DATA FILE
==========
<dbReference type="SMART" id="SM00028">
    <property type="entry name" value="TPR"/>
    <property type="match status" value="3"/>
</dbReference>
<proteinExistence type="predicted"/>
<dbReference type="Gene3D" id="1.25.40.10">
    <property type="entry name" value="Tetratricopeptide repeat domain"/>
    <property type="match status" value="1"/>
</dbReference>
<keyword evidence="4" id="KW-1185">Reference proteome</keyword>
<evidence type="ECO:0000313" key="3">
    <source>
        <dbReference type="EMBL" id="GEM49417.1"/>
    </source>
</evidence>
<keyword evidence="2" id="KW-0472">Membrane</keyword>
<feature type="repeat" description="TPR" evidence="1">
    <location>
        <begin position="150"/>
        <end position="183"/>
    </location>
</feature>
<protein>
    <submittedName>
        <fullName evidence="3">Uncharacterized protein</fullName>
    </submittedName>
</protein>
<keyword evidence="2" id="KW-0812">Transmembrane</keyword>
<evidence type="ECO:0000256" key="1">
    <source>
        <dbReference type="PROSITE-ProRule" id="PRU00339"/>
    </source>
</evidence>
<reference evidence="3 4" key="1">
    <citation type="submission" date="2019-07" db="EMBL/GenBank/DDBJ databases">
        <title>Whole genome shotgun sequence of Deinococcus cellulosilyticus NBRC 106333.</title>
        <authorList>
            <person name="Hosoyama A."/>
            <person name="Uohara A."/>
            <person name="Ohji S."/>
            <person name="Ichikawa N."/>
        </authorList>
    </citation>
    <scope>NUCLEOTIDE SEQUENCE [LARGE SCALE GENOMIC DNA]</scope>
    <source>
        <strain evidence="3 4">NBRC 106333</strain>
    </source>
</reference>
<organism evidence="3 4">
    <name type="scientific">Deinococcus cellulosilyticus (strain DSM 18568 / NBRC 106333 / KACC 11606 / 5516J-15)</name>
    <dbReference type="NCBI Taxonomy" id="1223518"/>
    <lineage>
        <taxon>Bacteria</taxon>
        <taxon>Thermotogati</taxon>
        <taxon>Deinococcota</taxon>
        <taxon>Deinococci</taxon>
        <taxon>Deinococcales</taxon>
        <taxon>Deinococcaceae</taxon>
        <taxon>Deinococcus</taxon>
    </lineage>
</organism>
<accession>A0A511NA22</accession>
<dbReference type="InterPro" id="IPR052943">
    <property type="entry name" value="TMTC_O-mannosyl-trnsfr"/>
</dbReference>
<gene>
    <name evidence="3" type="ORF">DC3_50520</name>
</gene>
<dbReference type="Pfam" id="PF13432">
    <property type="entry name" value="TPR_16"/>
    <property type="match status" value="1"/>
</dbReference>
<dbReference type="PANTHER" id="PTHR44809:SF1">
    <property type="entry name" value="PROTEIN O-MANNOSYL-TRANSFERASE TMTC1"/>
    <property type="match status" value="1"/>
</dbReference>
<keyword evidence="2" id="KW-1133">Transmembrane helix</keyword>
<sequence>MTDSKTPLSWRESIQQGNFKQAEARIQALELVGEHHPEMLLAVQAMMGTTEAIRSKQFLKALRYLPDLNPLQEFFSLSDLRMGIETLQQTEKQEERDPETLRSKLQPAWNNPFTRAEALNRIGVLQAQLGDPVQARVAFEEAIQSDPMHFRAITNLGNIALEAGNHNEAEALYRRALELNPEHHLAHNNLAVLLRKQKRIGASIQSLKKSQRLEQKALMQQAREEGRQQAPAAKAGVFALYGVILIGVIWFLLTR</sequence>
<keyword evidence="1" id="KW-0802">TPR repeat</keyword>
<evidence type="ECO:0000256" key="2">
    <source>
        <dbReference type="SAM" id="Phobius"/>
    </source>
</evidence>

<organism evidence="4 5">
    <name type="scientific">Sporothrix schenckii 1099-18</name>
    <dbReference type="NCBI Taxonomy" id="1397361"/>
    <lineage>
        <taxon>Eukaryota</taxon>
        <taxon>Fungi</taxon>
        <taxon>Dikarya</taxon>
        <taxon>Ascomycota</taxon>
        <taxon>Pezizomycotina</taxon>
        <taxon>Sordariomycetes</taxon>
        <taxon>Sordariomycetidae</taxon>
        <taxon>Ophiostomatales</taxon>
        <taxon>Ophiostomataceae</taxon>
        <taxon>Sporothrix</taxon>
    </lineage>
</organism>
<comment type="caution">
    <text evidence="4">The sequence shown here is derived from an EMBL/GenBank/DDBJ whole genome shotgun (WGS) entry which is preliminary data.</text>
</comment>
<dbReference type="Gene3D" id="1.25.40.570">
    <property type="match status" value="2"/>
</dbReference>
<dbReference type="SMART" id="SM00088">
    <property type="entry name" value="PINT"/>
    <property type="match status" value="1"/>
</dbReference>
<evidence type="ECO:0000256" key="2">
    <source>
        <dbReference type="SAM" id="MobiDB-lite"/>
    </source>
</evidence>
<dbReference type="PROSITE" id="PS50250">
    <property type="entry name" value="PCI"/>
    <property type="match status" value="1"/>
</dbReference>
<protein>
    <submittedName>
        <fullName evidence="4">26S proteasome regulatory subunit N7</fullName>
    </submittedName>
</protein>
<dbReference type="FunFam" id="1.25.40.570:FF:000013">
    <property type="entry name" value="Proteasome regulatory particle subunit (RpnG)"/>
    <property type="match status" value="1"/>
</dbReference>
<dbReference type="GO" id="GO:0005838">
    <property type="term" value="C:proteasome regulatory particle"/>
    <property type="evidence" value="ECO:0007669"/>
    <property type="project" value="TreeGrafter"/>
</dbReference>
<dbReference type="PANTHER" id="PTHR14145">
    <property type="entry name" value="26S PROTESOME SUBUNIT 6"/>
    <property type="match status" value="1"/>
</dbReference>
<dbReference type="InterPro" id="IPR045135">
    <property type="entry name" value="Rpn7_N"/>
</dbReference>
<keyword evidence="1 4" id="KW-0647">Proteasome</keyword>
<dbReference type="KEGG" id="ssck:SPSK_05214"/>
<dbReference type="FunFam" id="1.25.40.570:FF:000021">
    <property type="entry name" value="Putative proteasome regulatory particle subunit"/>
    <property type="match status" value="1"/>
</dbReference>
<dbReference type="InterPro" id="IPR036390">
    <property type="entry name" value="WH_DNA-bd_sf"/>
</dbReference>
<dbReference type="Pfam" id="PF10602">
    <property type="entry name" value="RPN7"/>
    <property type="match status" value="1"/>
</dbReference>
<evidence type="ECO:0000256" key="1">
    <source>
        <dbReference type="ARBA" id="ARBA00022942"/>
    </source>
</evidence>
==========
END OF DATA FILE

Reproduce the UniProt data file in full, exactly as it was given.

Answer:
<dbReference type="SMART" id="SM00028">
    <property type="entry name" value="TPR"/>
    <property type="match status" value="3"/>
</dbReference>
<proteinExistence type="predicted"/>
<dbReference type="Gene3D" id="1.25.40.10">
    <property type="entry name" value="Tetratricopeptide repeat domain"/>
    <property type="match status" value="1"/>
</dbReference>
<keyword evidence="4" id="KW-1185">Reference proteome</keyword>
<evidence type="ECO:0000313" key="3">
    <source>
        <dbReference type="EMBL" id="GEM49417.1"/>
    </source>
</evidence>
<keyword evidence="2" id="KW-0472">Membrane</keyword>
<feature type="repeat" description="TPR" evidence="1">
    <location>
        <begin position="150"/>
        <end position="183"/>
    </location>
</feature>
<protein>
    <submittedName>
        <fullName evidence="3">Uncharacterized protein</fullName>
    </submittedName>
</protein>
<keyword evidence="2" id="KW-0812">Transmembrane</keyword>
<evidence type="ECO:0000256" key="1">
    <source>
        <dbReference type="PROSITE-ProRule" id="PRU00339"/>
    </source>
</evidence>
<reference evidence="3 4" key="1">
    <citation type="submission" date="2019-07" db="EMBL/GenBank/DDBJ databases">
        <title>Whole genome shotgun sequence of Deinococcus cellulosilyticus NBRC 106333.</title>
        <authorList>
            <person name="Hosoyama A."/>
            <person name="Uohara A."/>
            <person name="Ohji S."/>
            <person name="Ichikawa N."/>
        </authorList>
    </citation>
    <scope>NUCLEOTIDE SEQUENCE [LARGE SCALE GENOMIC DNA]</scope>
    <source>
        <strain evidence="3 4">NBRC 106333</strain>
    </source>
</reference>
<organism evidence="3 4">
    <name type="scientific">Deinococcus cellulosilyticus (strain DSM 18568 / NBRC 106333 / KACC 11606 / 5516J-15)</name>
    <dbReference type="NCBI Taxonomy" id="1223518"/>
    <lineage>
        <taxon>Bacteria</taxon>
        <taxon>Thermotogati</taxon>
        <taxon>Deinococcota</taxon>
        <taxon>Deinococci</taxon>
        <taxon>Deinococcales</taxon>
        <taxon>Deinococcaceae</taxon>
        <taxon>Deinococcus</taxon>
    </lineage>
</organism>
<accession>A0A511NA22</accession>
<dbReference type="InterPro" id="IPR052943">
    <property type="entry name" value="TMTC_O-mannosyl-trnsfr"/>
</dbReference>
<gene>
    <name evidence="3" type="ORF">DC3_50520</name>
</gene>
<dbReference type="Pfam" id="PF13432">
    <property type="entry name" value="TPR_16"/>
    <property type="match status" value="1"/>
</dbReference>
<dbReference type="PANTHER" id="PTHR44809:SF1">
    <property type="entry name" value="PROTEIN O-MANNOSYL-TRANSFERASE TMTC1"/>
    <property type="match status" value="1"/>
</dbReference>
<keyword evidence="2" id="KW-1133">Transmembrane helix</keyword>
<sequence>MTDSKTPLSWRESIQQGNFKQAEARIQALELVGEHHPEMLLAVQAMMGTTEAIRSKQFLKALRYLPDLNPLQEFFSLSDLRMGIETLQQTEKQEERDPETLRSKLQPAWNNPFTRAEALNRIGVLQAQLGDPVQARVAFEEAIQSDPMHFRAITNLGNIALEAGNHNEAEALYRRALELNPEHHLAHNNLAVLLRKQKRIGASIQSLKKSQRLEQKALMQQAREEGRQQAPAAKAGVFALYGVILIGVIWFLLTR</sequence>
<keyword evidence="1" id="KW-0802">TPR repeat</keyword>
<evidence type="ECO:0000256" key="2">
    <source>
        <dbReference type="SAM" id="Phobius"/>
    </source>
</evidence>

<organism evidence="4 5">
    <name type="scientific">Sporothrix schenckii 1099-18</name>
    <dbReference type="NCBI Taxonomy" id="1397361"/>
    <lineage>
        <taxon>Eukaryota</taxon>
        <taxon>Fungi</taxon>
        <taxon>Dikarya</taxon>
        <taxon>Ascomycota</taxon>
        <taxon>Pezizomycotina</taxon>
        <taxon>Sordariomycetes</taxon>
        <taxon>Sordariomycetidae</taxon>
        <taxon>Ophiostomatales</taxon>
        <taxon>Ophiostomataceae</taxon>
        <taxon>Sporothrix</taxon>
    </lineage>
</organism>
<comment type="caution">
    <text evidence="4">The sequence shown here is derived from an EMBL/GenBank/DDBJ whole genome shotgun (WGS) entry which is preliminary data.</text>
</comment>
<dbReference type="Gene3D" id="1.25.40.570">
    <property type="match status" value="2"/>
</dbReference>
<dbReference type="SMART" id="SM00088">
    <property type="entry name" value="PINT"/>
    <property type="match status" value="1"/>
</dbReference>
<evidence type="ECO:0000256" key="2">
    <source>
        <dbReference type="SAM" id="MobiDB-lite"/>
    </source>
</evidence>
<dbReference type="PROSITE" id="PS50250">
    <property type="entry name" value="PCI"/>
    <property type="match status" value="1"/>
</dbReference>
<protein>
    <submittedName>
        <fullName evidence="4">26S proteasome regulatory subunit N7</fullName>
    </submittedName>
</protein>
<dbReference type="FunFam" id="1.25.40.570:FF:000013">
    <property type="entry name" value="Proteasome regulatory particle subunit (RpnG)"/>
    <property type="match status" value="1"/>
</dbReference>
<dbReference type="GO" id="GO:0005838">
    <property type="term" value="C:proteasome regulatory particle"/>
    <property type="evidence" value="ECO:0007669"/>
    <property type="project" value="TreeGrafter"/>
</dbReference>
<dbReference type="PANTHER" id="PTHR14145">
    <property type="entry name" value="26S PROTESOME SUBUNIT 6"/>
    <property type="match status" value="1"/>
</dbReference>
<dbReference type="InterPro" id="IPR045135">
    <property type="entry name" value="Rpn7_N"/>
</dbReference>
<keyword evidence="1 4" id="KW-0647">Proteasome</keyword>
<dbReference type="KEGG" id="ssck:SPSK_05214"/>
<dbReference type="FunFam" id="1.25.40.570:FF:000021">
    <property type="entry name" value="Putative proteasome regulatory particle subunit"/>
    <property type="match status" value="1"/>
</dbReference>
<dbReference type="InterPro" id="IPR036390">
    <property type="entry name" value="WH_DNA-bd_sf"/>
</dbReference>
<dbReference type="Pfam" id="PF10602">
    <property type="entry name" value="RPN7"/>
    <property type="match status" value="1"/>
</dbReference>
<evidence type="ECO:0000256" key="1">
    <source>
        <dbReference type="ARBA" id="ARBA00022942"/>
    </source>
</evidence>